Memories of Martin Luther King Jr.

By Marchel Alverson
Memories of Martin Luther King Jr.

One Sunday evening in 1967, a bright-eyed 17-year-old student at Spelman College walked inside Ebenezer Baptist Church in Atlanta and looked squarely into the eyes of Dr. Martin Luther King Jr. as he extended the right hand of fellowship—a traditional gesture of Baptist church membership.

With this gesture, Martin Luther King Jr. and his father—a man everyone affectionately called “Daddy” King—officially became pastors of Rev. Jacquelyn Hawkins. Hawkins recalled how that long-ago moment changed her life.

“I remember that night very vividly. My classmates and I at Spelman were standing there and Dr. King stood next to me and offered his hand. I was like, ‘Oh, my goodness!’ and I was immediately struck by two things,” Hawkins said. “One was that he was so short in stature that I could eyeball him. The second was that he was such a humble man. He was not unapproachable, and I could actually feel the warmth and genuine compassion coming from him.

“Here was this international figure who led the march on Washington and won the Nobel Peace Prize, yet he was so humble that he looked me right in the eyes with genuine warmth. When I first saw his face, I knew he was a man of deep spiritual conviction and love,” Hawkins added.

From then on, Hawkins realized she had a personal obligation to do her best because Martin Luther King Jr. exemplified such greatness.

Hawkins herself was no stranger to the Civil Rights Movement.

Her father, Rev. E. C. Hawkins, was a leader in the local chapter of the National Association for the Advancement of Colored People (NAACP) in Longview, Texas. Hawkins witnessed her father’s many sit-ins at area lunch counters and countless marches.

“I knew it was dangerous to be in the movement,” said Hawkins. “I was afraid for my father and my older brother who marched alongside of him. We knew that people had been killed because they broke the unwritten rule of “stay in your place” or dared to go into segregated places. I saw how the white establishment treated him and his fellow clergymen. But, my father, like Dr. King, showed me the importance of loving your enemies. Above all, they preached the word of love.”

Hawkins would personally hear close to 15 of Martin Luther King Jr.’s sermons at Ebenezer.

“Every cell in my body would come alive when he spoke. Dynamic doesn’t even describe him. He was such a powerful orator and his command of the material was unquestionable. He wrote all of his sermons, and when he delivered them he gave his all,” Hawkins said. “Coaches often tell their football players to leave nothing on the field. Well, that was how Dr. King was. There was nothing left unsaid because he gave his all in the pulpit. He poured out his heart every single time. By the middle of his sermon, people were always up on their feet and by the end they were shouting and hand-clapping. He raised that type of excitement each and every time, and by the time he finished, both he and the members were exhausted and exhilarated.”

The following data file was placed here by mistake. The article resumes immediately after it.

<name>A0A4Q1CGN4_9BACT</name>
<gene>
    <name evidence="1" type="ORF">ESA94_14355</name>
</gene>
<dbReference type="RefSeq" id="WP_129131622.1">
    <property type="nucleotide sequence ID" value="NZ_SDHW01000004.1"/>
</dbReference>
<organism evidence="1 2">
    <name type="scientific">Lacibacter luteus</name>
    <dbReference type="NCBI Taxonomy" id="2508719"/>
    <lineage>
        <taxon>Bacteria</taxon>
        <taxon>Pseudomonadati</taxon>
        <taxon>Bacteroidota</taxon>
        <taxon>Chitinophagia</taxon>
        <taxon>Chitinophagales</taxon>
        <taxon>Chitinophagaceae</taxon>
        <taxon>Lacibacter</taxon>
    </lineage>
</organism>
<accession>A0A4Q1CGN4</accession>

At Ebenezer, Daddy King and Dr. King rarely spoke directly about civil rights in the Sunday morning service, but there was an unspoken understanding that the movement was heavy on their hearts, and equality for blacks and other disenfranchised people should be on the minds of the congregation as well.

“Dr. King and his family wanted people to know that the Civil Rights Movement was really all about love—people loving their fellow man. He would say that this was a spiritual movement, not just a Civil Rights movement,” said Hawkins.

On April 4, 1968, Hawkins was in her dorm room at Spelman when the news broke that Martin Luther King Jr. had been killed in Memphis. “I didn’t believe it at first. It wasn’t until our housemother called us all downstairs that I knew it was true. There was a lot of crying, hugging, and hysteria,” Hawkins said. “We were immediately put on lockdown because of the possibility of violence. Atlanta was his home, so there was this fear.”

The last time Hawkins saw Martin Luther King Jr. was in a coffin as his body was brought home to Sisters Chapel at Spelman. Hawkins recalls a “sea” of people at the funeral, including celebrities and dignitaries from all over the world.

Although Martin Luther King Jr. has been laid to rest, his vision continues for Hawkins and others.

“One of the refrains from a song Dr. King loved was that my living will not be in vain. He lived that. So my desire is that, as I move forward in this ministry that my living will not be in vain, meaning that I will live a life of faith and contribute to uplifting people and their consciousness with the understanding that we are all here to love and help one another,” Hawkins said. “By doing this, I not only honor Martin Luther King Jr. and his legacy, I honor my father; I honor myself.”

Rev. Jacquelyn Hawkins is a minister at Unity of the Heartland in Olathe, Kan. Previously, she was a deputy comptroller for human resources and administration at the Office of the New York State Comptroller.

Read more about Unity's philosophy and commitment to diversity.

Unity and MLK

 

In this video, Jacquelyn compares the Unity movement with the faith of civil rights leader Martin Luther King, Jr.